When the election was called most Labour MPs expected a disastrous outcome for their party, and they were determined that Corbyn and his allies should bear sole responsibility for it. The results of local elections in England and Wales on May 4th appeared to bear out these grim predictions, as Labour took a battering.
The Ukip vote collapsed, and its voters flooded towards the Conservatives, reinforcing May’s confidence that she could reshape the political map. Her campaign appearances were almost exclusively in Labour-held seats, fuelling speculation that she could increase her working majority of 17 by more than 100.
When Labour’s draft manifesto was leaked, on May 11th, most commentators saw it as yet another manifestation of the chaos surrounding Corbyn and his campaign.
Reaching for Gerald Kaufman’s description of Labour’s 1983 manifesto as “the longest suicide note in history”, the Daily Telegraph and Daily Mail described the leaked manifesto as a blueprint to return Britain to the 1970s, as others spoke of a “hard left” menu of socialist aspirations.
The 1983 manifesto called for unilateral nuclear disarmament, the abolition of the House of Lords, withdrawal from the European Economic Community and the renationalisation of British Telecom, British Aerospace and British Shipbuilding.
Corbyn’s manifesto, written by a small team led by the leader’s policy adviser Andrew Fisher, committed Britain to spending 2 per cent of GDP on defence and to keep the Trident nuclear-weapons system (although it added somewhat redundantly that nuclear weapons should be used with caution).
Labour would bring Royal Mail back under public ownership and gradually renationalise the rail system, both popular policies. On energy it would follow Germany’s lead in allowing state-owned companies to compete with private providers.
There would be extra funding for the health service and social care, third-level tuition fees would be abolished, and pensions would increase. And Labour would tackle the housing crisis by building 100,000 council homes every year.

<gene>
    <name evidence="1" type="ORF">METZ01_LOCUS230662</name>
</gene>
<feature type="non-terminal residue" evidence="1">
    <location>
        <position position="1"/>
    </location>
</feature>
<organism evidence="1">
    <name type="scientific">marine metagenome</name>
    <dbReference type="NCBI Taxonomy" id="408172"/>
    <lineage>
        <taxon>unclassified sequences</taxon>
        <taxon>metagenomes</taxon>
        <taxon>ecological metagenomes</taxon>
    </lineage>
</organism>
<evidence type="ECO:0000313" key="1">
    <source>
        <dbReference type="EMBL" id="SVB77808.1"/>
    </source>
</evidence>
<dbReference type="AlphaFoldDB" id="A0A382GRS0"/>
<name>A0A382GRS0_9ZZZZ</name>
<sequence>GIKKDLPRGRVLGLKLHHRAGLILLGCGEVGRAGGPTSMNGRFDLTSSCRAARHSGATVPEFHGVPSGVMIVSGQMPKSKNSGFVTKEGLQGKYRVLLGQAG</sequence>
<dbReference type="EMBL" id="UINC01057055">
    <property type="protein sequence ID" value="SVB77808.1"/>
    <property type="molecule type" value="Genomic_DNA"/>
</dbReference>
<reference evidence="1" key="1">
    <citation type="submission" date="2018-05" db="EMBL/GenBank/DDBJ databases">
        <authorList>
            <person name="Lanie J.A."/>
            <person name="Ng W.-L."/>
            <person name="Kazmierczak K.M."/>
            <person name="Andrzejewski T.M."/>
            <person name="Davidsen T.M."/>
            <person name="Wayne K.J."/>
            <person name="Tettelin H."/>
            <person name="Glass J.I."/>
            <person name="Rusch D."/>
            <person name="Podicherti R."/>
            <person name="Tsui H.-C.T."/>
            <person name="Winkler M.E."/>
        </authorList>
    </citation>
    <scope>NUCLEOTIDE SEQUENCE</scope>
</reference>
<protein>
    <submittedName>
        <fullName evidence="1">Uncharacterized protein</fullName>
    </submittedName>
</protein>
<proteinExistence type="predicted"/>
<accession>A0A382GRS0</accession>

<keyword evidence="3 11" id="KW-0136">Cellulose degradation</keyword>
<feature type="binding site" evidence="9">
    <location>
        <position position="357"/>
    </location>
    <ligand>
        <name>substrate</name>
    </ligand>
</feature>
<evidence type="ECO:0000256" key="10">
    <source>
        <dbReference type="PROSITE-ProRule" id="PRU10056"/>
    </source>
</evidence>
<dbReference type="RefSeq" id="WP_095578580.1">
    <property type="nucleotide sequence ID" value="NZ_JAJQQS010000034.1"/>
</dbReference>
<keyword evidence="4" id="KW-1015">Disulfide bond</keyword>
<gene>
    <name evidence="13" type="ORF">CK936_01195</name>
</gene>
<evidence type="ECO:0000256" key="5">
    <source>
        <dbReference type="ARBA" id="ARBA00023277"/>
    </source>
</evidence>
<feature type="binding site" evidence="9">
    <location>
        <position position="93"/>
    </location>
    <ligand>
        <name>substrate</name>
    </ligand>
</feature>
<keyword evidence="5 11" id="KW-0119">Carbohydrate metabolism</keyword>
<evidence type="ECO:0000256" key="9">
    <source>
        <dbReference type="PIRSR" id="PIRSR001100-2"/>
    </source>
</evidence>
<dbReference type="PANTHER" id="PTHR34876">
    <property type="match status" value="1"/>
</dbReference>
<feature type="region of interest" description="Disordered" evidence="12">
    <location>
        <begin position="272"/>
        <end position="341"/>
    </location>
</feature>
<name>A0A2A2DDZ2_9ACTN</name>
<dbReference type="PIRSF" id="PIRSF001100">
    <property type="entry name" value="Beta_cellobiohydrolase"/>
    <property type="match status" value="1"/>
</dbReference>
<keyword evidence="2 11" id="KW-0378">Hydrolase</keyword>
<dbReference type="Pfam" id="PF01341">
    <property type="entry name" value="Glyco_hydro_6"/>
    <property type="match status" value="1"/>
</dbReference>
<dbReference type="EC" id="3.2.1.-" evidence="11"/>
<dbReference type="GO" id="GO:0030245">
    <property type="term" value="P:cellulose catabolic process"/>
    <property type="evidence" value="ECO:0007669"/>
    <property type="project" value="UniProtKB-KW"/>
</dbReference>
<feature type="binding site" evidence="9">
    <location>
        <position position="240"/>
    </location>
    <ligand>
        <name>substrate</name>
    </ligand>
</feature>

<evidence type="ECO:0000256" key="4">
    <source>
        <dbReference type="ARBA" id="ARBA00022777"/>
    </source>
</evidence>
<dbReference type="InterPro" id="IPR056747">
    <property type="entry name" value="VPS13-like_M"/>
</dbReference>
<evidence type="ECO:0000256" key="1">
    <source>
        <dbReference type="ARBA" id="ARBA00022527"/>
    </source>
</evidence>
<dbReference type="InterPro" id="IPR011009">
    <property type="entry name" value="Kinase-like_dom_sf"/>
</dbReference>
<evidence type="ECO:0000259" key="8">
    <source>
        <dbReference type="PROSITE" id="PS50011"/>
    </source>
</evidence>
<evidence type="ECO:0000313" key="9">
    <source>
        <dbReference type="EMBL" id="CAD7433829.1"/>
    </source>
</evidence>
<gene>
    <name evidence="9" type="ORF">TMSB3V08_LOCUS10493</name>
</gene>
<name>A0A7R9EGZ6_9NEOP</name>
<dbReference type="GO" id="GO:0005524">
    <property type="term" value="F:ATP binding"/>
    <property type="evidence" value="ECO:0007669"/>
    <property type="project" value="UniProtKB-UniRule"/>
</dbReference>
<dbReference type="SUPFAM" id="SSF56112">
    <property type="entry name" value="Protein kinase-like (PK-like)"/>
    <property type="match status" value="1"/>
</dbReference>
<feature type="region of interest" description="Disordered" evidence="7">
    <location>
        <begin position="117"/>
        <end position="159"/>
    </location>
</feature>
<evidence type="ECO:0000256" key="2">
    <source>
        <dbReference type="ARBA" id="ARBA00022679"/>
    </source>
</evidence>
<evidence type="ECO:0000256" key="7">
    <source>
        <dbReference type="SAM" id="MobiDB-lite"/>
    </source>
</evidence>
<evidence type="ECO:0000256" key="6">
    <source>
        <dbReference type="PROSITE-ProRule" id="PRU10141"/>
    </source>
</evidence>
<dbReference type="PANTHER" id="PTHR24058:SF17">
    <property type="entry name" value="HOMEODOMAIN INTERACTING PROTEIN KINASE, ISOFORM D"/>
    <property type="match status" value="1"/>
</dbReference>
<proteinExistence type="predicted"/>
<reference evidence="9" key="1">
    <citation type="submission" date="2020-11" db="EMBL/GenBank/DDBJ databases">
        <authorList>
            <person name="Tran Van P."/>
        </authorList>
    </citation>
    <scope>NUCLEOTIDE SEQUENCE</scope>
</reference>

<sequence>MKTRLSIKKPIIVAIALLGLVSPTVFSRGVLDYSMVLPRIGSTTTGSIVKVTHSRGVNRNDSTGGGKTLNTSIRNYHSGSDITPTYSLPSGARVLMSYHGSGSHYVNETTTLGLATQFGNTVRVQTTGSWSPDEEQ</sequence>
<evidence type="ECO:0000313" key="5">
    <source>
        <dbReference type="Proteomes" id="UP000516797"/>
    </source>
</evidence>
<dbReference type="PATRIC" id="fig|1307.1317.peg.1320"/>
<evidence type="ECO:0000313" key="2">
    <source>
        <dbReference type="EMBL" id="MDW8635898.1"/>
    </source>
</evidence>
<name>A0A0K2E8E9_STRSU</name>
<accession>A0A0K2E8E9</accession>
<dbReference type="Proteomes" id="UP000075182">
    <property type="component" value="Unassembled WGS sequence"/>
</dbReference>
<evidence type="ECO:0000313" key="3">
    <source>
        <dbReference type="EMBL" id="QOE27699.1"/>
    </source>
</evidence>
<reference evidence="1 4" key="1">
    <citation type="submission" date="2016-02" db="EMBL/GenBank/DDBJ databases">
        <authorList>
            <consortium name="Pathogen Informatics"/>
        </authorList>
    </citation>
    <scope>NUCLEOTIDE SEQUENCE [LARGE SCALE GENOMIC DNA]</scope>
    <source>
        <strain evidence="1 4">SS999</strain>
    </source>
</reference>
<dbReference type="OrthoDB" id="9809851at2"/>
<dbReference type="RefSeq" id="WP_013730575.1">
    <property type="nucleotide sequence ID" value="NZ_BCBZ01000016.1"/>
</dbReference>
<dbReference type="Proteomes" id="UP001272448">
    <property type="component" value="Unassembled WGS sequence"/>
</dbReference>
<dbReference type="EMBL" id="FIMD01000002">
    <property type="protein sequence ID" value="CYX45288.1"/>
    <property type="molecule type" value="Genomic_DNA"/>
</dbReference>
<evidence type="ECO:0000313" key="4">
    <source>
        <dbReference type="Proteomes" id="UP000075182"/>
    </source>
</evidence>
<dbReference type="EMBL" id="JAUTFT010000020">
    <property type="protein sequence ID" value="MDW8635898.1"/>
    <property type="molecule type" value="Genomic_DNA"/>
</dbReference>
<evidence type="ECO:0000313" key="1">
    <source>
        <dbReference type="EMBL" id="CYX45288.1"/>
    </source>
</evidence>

By the time Labour functionaries and their union allies met to discuss the draft document it was clear that the leak was not the disaster it had appeared to be. For the first time since the campaign began the focus was on Labour’s policies, and many of them appeared to be popular.
May had sought to make the election a choice about Brexit and leadership. But Corbyn and his advisers, led by the former Guardian associate editor and columnist Seumas Milne and the left-wing campaigner Andrew Murray, decided that Labour should talk about the economy and public services rather than about Brexit.
May was still soaring in the polls, however, and she toured Labour-held seats in the northeast of England, pouring scorn on Corbyn’s ideas.
“Across the country today, traditional Labour supporters are increasingly looking at what Jeremy Corbyn believes in and are appalled. We have learnt from the shambolic leak of his manifesto that at the heart of his plan is a desire to go back to the disastrous socialist policies of the 1970s. Labour voters are appalled because they see a leader who can’t lead,” she said.
Nick Timothy was meanwhile helping to shape the Conservative manifesto, arguing for a sharp break with the free-market orthodoxy that had prevailed since Margaret Thatcher’s ascendancy. A grammar school-educated son of working-class parents in Birmingham, Timothy is an admirer of Joseph Chamberlain, the 19th-century social reformer who was once mayor of the city.
Timothy wanted to shift the Conservatives’ focus towards working people who were struggling to make ends meet, embracing a bigger role for government in shaping industrial policy. A social conservative, Timothy also favoured controlling immigration, which he saw as a key to connecting with working-class voters.
When it was reported that the chancellor of the exchequer, Philip Hammond, and Timothy had sworn at each other over the manifesto, Hammond said he “did not recognise” the story, dismissing it as “media tittle-tattle” – the Westminster term for true.
May launched the manifesto in Halifax, a Labour seat the Conservatives hoped to capture by winning over former Ukip voters and Labour supporters who backed Brexit. Emboldened by an apparently unassailable poll lead, she risked upsetting her party’s traditional supporters, scrapping Cameron’s pledges not to increase tax rates and to protect the value of pensions.
It promised to introduce a means test for pensioners’ winter fuel allowance and, in its most controversial initiative, said that old people with property worth more than £100,000 – about €117,000 on Thursday morning, but only about €114,000 on Friday morning, after currency markets reacted to the shock of the election result – would have to pay for their home care, although they will not lose their homes before they die.
“People are rightly sceptical of politicians who claim to have easy answers to deeply complex problems,” May said. “It is the responsibility of leaders to be straight with people about the challenges ahead and the hard work required to overcome them.”